But it’s not just bloated personnel ranks and ineffective quality-control metrics that have held the system back. Reformers share in the blame, thanks to their habit of layering new policies upon old and shoving program after program into the current educational frame rather than replacing outmoded initiatives. With that layering, of course, has come the education system’s addiction to cash and its assumption that nothing can be done differently without additional resources.

In fact, it should cost taxpayers fewer dollars to educate each pupil in the online world. According to a recent analysis by the Parthenon Group, full-time virtual schooling currently costs, on average, about $3,600 less per pupil than its traditional counterpart. The potential savings associated with “blended learning” are smaller but far from negligible.

Fundamental Structural Flaws

Two nearly universal and largely taken-for-granted structural arrangements in American public education pose huge impediments to the success of digital learning. Yet this education revolution cannot occur under the customary arrangements for financing schools nor within our current governance system.

Consider, first, how we fund education: financing programs and bureaucratic structures via rigid and formulaic distribution, not paying for students or schools, much less for learning. This antiquated system stymies innovation and makes precious little sense in an era when students should be able to direct resources to the education providers of their choice.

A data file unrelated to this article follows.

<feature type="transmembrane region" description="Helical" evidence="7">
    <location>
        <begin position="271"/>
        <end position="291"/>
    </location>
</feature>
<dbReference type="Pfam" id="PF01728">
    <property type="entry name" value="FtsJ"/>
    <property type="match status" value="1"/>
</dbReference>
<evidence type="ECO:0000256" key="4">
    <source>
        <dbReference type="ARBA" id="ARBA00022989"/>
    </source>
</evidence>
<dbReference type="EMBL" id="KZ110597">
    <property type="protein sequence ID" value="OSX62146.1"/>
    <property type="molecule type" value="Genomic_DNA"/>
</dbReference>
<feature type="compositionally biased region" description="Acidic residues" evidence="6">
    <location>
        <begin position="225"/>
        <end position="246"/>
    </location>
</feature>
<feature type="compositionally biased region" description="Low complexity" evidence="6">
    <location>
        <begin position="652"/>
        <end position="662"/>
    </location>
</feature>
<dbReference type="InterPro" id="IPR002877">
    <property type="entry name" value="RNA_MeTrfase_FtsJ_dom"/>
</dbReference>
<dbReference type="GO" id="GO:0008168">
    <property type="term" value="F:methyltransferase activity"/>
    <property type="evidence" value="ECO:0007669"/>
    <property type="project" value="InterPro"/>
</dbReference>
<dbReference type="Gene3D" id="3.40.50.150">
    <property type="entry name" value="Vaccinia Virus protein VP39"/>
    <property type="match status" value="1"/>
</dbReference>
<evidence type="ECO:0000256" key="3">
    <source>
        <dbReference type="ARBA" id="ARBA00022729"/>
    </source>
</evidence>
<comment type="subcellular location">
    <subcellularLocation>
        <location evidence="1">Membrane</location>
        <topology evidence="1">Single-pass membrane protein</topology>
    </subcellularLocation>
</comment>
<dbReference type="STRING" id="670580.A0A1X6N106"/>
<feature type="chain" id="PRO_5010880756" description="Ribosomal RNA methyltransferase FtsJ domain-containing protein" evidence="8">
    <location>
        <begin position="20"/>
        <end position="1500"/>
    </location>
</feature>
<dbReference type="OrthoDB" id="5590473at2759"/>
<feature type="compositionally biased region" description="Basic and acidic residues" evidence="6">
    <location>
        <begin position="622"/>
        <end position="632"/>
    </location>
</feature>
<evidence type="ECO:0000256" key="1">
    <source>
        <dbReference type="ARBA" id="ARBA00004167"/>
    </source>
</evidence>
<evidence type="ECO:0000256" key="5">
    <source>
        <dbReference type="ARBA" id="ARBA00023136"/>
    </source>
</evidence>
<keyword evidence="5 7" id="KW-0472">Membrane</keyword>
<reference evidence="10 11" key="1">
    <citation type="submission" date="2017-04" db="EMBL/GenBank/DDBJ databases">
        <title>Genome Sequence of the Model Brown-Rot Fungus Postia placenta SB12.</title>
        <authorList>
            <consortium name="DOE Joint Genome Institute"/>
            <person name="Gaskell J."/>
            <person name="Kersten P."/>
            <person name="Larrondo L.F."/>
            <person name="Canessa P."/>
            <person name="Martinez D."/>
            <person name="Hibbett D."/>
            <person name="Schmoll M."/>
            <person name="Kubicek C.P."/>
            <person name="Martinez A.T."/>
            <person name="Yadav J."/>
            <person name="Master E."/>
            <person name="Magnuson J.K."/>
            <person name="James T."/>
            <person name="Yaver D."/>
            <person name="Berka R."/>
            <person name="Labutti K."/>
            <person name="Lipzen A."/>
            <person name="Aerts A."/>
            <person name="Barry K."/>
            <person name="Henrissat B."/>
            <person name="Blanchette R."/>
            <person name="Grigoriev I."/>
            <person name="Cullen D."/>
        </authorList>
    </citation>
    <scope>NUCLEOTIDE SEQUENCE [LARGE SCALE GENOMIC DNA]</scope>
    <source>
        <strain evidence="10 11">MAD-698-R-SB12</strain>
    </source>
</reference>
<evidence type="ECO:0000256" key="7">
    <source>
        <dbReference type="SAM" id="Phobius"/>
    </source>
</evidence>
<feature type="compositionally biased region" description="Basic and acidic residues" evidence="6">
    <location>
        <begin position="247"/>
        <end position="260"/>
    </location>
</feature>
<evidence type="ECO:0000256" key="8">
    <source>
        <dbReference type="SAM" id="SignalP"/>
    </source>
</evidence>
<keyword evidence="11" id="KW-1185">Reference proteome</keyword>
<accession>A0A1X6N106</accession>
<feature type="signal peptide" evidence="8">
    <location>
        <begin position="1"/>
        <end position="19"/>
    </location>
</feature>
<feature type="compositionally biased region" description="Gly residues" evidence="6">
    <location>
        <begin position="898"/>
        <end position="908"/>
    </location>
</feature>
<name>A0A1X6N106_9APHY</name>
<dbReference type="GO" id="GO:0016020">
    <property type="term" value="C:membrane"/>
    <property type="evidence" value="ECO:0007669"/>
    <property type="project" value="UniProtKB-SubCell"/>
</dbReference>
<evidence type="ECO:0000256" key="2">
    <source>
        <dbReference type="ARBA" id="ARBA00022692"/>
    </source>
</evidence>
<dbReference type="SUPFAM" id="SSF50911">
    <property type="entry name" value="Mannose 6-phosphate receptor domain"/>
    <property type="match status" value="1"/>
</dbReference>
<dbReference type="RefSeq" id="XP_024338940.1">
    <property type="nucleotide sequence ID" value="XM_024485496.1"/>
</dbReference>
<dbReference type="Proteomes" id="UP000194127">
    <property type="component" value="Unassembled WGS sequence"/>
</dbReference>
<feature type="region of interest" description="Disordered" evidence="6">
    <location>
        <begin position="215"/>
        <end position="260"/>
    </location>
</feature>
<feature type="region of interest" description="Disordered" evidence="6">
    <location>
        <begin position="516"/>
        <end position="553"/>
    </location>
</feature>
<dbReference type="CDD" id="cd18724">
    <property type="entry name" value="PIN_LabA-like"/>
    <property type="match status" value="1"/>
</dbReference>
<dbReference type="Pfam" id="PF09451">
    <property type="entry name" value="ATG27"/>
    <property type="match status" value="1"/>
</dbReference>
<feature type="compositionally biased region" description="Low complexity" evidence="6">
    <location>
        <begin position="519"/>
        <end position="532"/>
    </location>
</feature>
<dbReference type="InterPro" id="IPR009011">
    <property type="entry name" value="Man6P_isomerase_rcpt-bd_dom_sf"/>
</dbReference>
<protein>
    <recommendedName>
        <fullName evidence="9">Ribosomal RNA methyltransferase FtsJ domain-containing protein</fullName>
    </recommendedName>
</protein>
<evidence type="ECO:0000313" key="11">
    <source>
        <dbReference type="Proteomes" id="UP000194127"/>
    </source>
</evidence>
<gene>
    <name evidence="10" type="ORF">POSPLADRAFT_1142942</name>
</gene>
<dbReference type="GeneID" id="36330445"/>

It doesn’t have to be this way. As Paul Hill, founder of the Center on Reinventing Public Education, has pointed out, we can leapfrog our system of school finance to truly fund education, not institutions; move money as students move; and pay for unconventional forms of instruction. This model would offer parents a choice of whole-school providers while also affording them a limited amount of “pocket money” with which to purchase variegated tutoring or enrichment programs, from advanced math classes to piano lessons. Hill writes that “this would allow some public funds to flow to new and innovative programs…. Yet parents could not be led into making choices that compromised their children’s core instruction.”